Beowulf wants to fight Grendel in order to win treasure and, more importantly, fame (which he calls a warrior’s “best bulwark” [l.1389]). Under the ancient Northern European warrior code, a warrior should seek out the most challenging opponents he can find, in order to enhance his own reputation. Hrothgar suggests that Beowulf may have chosen to fight Grendel in order to discharge a debt to him, when he tells the story of paying a large sum of money on Beowulf’s father’s behalf. However, Hrothgar may simply be trying to save face: it is embarrassing for him to depend on Beowulf’s help.
In lines 1700-84, Hrothgar warns Beowulf about the dangers of kingship. He tells Beowulf that he should “not give way to pride” (l.1760), which makes great leaders complacent when they should be watchful for new dangers. On the other hand, Hrothgar goes on to suggest that death and defeat are inevitable, pride or no pride: “death will arrive, / dear warrior, to sweep you away” (ll.1767-8).
Unferth is “sick with envy” (l.502) of Beowulf’s reputation and courage. From a dramatic point of view, Unferth’s challenge gives Beowulf a chance to demonstrate his skill at boasting. Boasting was considered a legitimate way for a warrior to enhance his reputation, and as Beowulf tells the story of his swimming race we learn that the hero is as good at boasting as he is at fighting.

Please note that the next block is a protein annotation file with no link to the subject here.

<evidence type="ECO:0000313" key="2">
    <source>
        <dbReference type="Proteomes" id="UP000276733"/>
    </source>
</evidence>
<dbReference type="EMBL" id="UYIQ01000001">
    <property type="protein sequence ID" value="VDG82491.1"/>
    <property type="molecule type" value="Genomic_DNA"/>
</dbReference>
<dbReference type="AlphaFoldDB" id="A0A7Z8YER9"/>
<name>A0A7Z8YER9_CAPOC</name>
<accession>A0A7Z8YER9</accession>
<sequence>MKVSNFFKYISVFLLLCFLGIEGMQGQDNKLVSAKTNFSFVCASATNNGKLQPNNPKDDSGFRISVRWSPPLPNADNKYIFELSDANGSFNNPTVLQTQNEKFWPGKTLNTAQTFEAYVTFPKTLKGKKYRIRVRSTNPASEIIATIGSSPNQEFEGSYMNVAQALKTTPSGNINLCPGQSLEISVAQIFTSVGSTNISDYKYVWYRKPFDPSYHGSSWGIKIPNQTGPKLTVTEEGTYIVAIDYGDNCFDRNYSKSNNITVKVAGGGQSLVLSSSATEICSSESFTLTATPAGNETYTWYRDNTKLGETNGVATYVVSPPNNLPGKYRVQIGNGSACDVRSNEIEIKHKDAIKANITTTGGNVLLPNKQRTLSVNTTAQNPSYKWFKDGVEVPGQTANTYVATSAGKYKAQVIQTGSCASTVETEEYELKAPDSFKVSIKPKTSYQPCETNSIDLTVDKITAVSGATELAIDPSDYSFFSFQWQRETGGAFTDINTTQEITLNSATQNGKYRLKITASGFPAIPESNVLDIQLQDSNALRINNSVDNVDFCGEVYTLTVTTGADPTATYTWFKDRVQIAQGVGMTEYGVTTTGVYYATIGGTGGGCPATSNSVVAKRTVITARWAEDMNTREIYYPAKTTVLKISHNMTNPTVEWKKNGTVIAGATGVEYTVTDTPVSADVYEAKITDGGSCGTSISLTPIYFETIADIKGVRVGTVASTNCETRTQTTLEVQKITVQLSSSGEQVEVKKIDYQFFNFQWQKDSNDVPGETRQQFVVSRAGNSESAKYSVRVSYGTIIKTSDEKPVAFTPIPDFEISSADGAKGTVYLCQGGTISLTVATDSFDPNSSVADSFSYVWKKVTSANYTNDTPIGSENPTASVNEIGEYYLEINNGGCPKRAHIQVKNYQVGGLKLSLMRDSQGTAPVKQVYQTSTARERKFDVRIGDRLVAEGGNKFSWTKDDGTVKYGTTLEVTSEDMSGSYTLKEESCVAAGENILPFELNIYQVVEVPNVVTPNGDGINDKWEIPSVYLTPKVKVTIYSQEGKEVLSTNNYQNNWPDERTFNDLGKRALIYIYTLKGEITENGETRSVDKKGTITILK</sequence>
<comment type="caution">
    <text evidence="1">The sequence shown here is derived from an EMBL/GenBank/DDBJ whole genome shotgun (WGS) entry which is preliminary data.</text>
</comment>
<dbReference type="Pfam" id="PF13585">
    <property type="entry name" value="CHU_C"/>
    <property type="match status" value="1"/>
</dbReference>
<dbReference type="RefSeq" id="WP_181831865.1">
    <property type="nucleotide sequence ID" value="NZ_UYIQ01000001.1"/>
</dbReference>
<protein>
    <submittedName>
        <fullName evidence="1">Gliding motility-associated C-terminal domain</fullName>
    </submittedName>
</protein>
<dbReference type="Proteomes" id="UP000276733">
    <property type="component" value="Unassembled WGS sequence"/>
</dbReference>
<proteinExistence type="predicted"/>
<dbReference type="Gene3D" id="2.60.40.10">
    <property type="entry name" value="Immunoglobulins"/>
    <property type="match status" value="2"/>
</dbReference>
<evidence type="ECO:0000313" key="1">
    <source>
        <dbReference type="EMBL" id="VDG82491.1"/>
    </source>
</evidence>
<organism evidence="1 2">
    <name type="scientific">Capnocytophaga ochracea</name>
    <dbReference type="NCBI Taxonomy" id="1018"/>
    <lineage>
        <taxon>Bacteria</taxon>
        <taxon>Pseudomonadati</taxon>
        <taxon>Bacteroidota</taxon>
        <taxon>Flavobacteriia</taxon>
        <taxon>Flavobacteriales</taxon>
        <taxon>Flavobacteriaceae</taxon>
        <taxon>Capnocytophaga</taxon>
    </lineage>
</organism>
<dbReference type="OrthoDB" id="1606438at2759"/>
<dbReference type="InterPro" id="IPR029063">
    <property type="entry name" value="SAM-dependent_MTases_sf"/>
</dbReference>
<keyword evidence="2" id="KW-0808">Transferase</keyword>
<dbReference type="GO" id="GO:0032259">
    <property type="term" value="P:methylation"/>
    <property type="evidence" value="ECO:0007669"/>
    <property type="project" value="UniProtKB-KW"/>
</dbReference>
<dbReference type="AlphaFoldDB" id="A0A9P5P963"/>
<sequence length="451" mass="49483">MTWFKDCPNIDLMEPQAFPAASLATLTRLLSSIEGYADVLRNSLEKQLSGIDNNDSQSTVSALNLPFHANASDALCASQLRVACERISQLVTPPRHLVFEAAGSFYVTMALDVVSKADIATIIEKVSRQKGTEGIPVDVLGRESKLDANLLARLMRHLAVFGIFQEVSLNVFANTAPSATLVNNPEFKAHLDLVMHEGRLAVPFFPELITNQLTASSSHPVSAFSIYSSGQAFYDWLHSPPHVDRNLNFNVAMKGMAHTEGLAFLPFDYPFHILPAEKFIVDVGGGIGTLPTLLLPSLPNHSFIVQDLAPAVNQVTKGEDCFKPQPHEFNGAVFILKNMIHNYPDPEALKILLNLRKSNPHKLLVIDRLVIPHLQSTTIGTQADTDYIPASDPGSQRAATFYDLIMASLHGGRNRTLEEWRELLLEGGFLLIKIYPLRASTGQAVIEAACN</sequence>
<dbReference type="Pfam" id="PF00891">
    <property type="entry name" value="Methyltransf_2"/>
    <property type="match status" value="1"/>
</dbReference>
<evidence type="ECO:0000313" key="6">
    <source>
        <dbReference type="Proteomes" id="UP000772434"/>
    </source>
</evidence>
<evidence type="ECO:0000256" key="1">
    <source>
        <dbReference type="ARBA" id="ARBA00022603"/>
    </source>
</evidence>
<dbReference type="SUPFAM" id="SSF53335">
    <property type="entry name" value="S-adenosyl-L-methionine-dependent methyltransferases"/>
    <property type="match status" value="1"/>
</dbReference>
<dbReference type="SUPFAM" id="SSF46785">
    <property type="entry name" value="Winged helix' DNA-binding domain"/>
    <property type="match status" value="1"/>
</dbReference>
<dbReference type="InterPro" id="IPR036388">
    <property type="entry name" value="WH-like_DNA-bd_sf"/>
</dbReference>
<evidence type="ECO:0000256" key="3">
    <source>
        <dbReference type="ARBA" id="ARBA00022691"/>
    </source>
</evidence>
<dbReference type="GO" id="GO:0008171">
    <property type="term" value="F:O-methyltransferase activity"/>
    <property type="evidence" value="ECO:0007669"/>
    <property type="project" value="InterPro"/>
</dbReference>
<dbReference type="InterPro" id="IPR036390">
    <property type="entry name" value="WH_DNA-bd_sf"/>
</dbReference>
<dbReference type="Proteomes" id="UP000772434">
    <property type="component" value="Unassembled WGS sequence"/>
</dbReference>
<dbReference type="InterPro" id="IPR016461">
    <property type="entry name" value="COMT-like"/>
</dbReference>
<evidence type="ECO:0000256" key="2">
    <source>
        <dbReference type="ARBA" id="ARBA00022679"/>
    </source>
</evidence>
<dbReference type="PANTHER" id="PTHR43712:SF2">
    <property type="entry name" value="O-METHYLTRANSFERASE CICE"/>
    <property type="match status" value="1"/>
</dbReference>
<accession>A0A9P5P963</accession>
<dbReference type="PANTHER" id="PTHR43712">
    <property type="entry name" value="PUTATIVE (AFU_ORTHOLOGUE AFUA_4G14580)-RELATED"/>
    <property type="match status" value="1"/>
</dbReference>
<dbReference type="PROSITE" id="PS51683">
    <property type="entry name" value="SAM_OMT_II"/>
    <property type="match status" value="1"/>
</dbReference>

Grendel’s exact nature is left mysterious. We know that he is shaped like a man (“weres wæstmum,” [l.1352]), but so large that it takes four warriors to carry his head. He is a descendant of Cain, the Biblical figure cursed by God for the murder of his brother, and he is also a “mearc-stapa” (l.103), a “border-stepper.” Some readers have argued that Grendel symbolically represents the people displaced—exiled beyond the borders—by the violent crimes of Hrothgar and of Northern warrior society generally. Other readers have suggested that Grendel represents the unknowable threats that lie beyond the borders of human knowledge.
As he lies dying, Beowulf demands to see the treasure he has won from the dragon. He may hope that the wealth he has captured will guarantee his lasting fame. He certainly hopes that this wealth will compensate his people for their loss of their king. However, the poem makes it clear that this hope is ill-founded. The treasure is “tarnished and corroding” (ll.2761-2), and much of it is re-buried with Beowulf.